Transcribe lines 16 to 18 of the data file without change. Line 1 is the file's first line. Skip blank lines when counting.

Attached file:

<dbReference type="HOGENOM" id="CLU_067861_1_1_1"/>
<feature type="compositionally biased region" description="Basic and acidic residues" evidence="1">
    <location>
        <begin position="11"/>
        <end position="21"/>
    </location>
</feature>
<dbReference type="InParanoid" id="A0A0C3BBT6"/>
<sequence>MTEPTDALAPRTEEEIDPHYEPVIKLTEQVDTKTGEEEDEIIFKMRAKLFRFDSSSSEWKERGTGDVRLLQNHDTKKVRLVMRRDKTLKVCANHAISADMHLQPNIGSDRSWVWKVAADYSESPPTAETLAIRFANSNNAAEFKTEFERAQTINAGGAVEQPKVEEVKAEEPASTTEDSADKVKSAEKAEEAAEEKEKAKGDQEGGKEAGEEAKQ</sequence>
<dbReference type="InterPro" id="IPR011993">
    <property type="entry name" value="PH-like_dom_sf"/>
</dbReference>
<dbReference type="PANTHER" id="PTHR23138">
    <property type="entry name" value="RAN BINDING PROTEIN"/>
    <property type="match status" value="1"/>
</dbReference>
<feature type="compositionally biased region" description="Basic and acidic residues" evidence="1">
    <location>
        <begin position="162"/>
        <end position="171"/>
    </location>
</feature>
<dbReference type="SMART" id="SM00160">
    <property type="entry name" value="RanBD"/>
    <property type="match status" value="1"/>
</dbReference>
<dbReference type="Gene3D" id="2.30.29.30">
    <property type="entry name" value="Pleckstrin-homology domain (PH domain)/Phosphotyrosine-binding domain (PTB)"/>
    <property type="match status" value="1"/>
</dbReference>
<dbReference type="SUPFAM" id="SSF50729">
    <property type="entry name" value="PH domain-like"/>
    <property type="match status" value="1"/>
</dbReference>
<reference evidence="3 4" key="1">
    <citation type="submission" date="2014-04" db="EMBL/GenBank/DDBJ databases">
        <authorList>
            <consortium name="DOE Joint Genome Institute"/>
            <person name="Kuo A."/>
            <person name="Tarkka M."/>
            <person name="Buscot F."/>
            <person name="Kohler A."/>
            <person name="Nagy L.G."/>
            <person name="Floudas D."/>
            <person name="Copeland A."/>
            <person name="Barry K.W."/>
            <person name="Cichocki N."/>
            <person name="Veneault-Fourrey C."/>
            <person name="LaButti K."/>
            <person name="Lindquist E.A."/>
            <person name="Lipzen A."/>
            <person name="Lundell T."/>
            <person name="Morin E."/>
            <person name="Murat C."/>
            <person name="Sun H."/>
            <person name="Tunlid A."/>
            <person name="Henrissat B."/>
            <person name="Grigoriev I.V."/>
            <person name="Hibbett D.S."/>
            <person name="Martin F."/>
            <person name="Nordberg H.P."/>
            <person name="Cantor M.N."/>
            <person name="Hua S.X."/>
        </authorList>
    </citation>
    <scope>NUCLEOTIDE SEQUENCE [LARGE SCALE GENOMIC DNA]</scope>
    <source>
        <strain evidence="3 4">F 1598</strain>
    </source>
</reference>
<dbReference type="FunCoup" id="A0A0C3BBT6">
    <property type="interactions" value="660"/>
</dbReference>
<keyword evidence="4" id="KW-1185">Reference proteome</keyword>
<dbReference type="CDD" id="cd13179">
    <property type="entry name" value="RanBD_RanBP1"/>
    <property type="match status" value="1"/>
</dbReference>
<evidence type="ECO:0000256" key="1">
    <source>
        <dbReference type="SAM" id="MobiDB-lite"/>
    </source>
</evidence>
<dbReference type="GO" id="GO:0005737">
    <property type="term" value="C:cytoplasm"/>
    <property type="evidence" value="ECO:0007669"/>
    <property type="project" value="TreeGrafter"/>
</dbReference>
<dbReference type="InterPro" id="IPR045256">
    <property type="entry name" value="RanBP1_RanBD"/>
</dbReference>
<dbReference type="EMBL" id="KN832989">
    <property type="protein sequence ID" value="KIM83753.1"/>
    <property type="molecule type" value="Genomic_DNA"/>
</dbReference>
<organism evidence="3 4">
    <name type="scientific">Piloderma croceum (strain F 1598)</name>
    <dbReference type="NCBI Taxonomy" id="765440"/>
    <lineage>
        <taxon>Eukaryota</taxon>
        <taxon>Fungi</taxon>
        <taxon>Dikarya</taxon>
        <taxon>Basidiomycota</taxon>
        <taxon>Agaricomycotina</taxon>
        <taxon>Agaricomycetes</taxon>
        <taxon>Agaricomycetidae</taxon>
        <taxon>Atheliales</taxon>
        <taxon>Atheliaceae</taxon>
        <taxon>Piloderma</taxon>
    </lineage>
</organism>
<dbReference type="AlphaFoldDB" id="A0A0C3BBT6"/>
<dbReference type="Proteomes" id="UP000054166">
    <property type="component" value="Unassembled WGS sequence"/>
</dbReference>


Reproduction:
</dbReference>
<feature type="compositionally biased region" description="Basic and acidic residues" evidence="1">
    <location>